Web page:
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This was my third visit to Singapore, so it felt like the perfect time to dig a little deeper into the local culture and the day to day life. It all started with a simple lunch at the Maxwell Food Centre. Conveniently located just a short walk away from Chinatown, it seemed like a perfect place to grab a bite to eat and rest my feet after a long day of walking around.

I had no idea what awaited for me inside.

Maxwell Food Centre. Hawker Centre. Singapore

Maxwell Food Centre, an inconspicuous looking building where my hawker food adventure began

Rows upon rows of food stalls, tantalising smells, and the clinking sounds of woks and wooden spoons greeted me as I stepped foot into what I later learned was one of the best hawker centres in Singapore.

Overwhelmed by choice, I roamed wide eyed through the rows of stalls within the centre. Mutton, crab, chicken, duck, oysters, soups in all colours and flavours, and of course bean curd and sugar cane juice, the locals favourite.

Remembering a Wikitravel article I read on the way over, I gravitated towards the Fish Head Soup, a Singapore specialty. I had to have it. And it was amazing! From that moment onwards I was hooked, I wanted nothing more than to continue trying hawker foods in Singapore and I was determined to make it my focus for the trip.

3 days and 5 Singapore’s best food courts later here is a list of my absolute favourites!

Fish Head Bee Hoon

A seafood soup with a slightly sweet and flavourful milk based broth with greens, rice noodles, and fish. If having a fish head sticking out of your soup bothers you, try the sliced fish variety instead. It’s just as delicious and eliminates the work required to get the fish off its bones.

For just $5/bowl, this was the dish that got me hooked!

Sliced Fish Bee Hoon. Maxwell Road Food Centre in Stall 77. Singapore

Sliced Fish Bee Hoon. Maxwell Road Food Centre in Stall 77. Singapore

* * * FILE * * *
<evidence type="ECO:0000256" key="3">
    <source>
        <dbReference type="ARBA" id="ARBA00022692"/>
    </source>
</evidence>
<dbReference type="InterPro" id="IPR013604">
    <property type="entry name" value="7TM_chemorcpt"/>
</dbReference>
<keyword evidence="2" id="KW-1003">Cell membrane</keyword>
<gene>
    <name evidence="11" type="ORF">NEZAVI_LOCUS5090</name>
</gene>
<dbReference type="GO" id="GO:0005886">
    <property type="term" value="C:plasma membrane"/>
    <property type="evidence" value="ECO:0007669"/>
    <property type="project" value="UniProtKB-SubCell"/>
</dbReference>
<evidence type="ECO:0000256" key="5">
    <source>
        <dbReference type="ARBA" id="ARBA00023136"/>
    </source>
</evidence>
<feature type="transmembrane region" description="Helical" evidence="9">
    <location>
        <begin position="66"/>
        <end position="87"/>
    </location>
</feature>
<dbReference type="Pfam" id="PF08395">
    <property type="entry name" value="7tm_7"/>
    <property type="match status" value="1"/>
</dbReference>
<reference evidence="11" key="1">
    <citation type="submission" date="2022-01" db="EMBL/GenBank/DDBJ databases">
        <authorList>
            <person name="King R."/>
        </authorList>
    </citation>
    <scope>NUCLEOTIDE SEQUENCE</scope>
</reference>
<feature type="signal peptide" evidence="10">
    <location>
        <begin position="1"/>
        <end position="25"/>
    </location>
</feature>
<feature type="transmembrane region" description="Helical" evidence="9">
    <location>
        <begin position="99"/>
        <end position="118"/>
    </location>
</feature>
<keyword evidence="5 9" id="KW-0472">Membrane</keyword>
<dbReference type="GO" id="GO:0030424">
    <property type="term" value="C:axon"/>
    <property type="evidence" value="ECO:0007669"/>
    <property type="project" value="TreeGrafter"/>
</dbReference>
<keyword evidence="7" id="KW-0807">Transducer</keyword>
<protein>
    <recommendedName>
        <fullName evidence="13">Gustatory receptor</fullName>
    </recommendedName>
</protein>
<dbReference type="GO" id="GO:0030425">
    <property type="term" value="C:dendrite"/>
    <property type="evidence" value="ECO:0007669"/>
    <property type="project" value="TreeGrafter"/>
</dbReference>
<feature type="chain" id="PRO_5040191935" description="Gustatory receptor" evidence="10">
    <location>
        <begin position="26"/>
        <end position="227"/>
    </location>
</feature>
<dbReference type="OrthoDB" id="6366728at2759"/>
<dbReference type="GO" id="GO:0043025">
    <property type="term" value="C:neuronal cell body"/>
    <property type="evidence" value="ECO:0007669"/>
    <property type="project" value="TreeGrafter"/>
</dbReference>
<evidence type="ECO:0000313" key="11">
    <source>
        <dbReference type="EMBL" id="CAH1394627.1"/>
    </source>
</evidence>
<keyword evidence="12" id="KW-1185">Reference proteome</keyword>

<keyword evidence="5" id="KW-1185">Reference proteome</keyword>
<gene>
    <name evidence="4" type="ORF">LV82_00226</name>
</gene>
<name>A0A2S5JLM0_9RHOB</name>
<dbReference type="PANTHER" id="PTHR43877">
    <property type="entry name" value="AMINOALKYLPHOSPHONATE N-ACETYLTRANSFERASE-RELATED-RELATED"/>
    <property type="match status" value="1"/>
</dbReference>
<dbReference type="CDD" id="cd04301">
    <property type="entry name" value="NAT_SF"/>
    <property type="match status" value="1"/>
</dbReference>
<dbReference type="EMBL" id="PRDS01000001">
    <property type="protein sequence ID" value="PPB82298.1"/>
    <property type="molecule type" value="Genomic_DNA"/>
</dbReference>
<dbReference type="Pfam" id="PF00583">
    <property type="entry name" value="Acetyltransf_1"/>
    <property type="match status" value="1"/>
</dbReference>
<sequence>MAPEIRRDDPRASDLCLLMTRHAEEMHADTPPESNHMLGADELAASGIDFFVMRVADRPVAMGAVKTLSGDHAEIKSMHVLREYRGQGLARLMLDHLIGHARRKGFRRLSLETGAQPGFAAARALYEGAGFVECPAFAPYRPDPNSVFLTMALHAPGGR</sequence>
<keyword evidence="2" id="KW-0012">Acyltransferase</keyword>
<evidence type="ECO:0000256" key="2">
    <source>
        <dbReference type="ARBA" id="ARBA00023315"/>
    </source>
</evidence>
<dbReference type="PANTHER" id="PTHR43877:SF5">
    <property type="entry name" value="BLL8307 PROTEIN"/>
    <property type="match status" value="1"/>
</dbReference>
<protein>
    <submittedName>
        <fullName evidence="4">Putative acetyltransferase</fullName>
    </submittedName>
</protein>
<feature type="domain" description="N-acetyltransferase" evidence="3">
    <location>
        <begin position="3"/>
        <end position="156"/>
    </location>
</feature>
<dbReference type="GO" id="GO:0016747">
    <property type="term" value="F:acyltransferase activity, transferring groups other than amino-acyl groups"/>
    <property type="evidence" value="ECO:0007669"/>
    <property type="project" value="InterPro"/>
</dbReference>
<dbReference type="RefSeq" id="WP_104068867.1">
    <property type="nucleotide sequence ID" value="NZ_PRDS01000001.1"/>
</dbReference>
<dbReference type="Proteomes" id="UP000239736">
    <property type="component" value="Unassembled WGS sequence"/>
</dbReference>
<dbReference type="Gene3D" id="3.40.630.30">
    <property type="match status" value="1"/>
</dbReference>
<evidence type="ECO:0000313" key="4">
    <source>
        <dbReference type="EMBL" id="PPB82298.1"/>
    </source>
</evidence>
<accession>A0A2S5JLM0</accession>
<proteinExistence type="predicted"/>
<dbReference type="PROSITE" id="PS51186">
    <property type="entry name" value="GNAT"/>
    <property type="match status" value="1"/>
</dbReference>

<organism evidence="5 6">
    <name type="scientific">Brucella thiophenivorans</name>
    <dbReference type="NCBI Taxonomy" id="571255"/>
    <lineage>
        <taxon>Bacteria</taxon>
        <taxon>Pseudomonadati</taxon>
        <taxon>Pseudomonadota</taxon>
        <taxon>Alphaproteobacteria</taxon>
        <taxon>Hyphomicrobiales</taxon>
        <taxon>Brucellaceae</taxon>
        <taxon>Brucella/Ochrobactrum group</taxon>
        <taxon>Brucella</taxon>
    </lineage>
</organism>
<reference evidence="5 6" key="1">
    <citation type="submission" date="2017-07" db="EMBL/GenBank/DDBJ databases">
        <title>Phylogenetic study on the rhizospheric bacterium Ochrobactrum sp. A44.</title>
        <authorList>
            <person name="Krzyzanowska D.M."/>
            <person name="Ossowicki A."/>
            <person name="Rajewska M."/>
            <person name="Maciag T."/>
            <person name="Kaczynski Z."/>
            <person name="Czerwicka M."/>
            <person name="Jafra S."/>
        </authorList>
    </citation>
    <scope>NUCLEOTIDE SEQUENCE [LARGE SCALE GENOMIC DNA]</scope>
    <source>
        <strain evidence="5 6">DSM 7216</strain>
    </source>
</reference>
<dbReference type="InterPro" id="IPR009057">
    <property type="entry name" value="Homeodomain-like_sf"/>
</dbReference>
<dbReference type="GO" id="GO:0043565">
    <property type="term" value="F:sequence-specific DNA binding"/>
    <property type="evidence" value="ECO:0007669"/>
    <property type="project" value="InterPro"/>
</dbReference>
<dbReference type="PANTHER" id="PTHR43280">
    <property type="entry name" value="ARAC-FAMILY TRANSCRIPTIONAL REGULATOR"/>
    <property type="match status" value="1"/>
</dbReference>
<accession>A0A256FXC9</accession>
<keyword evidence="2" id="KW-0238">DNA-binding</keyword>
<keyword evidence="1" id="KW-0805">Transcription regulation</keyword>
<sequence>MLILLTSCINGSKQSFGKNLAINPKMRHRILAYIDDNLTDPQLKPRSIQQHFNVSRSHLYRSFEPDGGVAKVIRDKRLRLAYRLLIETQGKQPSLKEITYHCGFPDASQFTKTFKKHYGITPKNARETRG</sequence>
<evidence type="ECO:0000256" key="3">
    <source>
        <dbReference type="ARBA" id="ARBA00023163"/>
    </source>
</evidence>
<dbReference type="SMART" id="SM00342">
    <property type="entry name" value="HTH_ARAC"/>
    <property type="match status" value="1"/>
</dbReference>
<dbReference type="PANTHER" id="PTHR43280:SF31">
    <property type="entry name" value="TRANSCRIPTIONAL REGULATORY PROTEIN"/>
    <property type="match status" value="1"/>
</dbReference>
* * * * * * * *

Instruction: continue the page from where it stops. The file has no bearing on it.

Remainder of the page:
Find it at the Maxwell Road Food Centre in Stall 77

Soya Sauce Chicken

The stall selling this dish looked just like 10 other stalls selling chicken dishes inside the Chinatown Food Complex, but it was the long line of people curving all around the corner that made me try this rather simple, but incredibly delicious meal. 15 min wait was absolutely worth it! The chicken, which cost me just $2.50 was tender and juicy. I wanted to suck it dry instead of chewing it and the blend of chicken juices mixed with the soya sauce that coated the noodles is still making me salivate now.

Soya Sauce Chicken. Chinatown Food Centre, Singapore

Soya Sauce Chicken. Chinatown Food Centre, Singapore

Chicken Fried Rice

It staple in any Asian cuisine, it’s a dish without any surprises. Chopped chicken is wok fried with rice, spices, and sauces. Simple to make, but as you would expect, it tasted phenomenal.

Chicken Fried Rice at the Old Airport Road Food Centre. Singapore

Chicken Fried Rice at the Old Airport Road Food Centre. Singapore

Chicken Rice (not the fried variety) is also a great choice for those looking to try something simple. It’s a Singapore favourite. If you want the best of the best, head to Tian Tian Hainanese Chicken Rice stall (#01-10 at the Maxwell Food Centre) which serves the best chicken rice in Singapore.

Chwee Kueh

Chwee kueh is not a dish you’d typically pick from the menu at the hawker centres, but it’s one you absolutely shouldn’t miss. Chwee kueh is a steamed rice cake garnished with oil and some pickled relish on top. The savoury taste of the relish perfectly compliments the jelly like texture of the rice cake, making it a great snack! For $2/5 pieces you simply can’t miss it!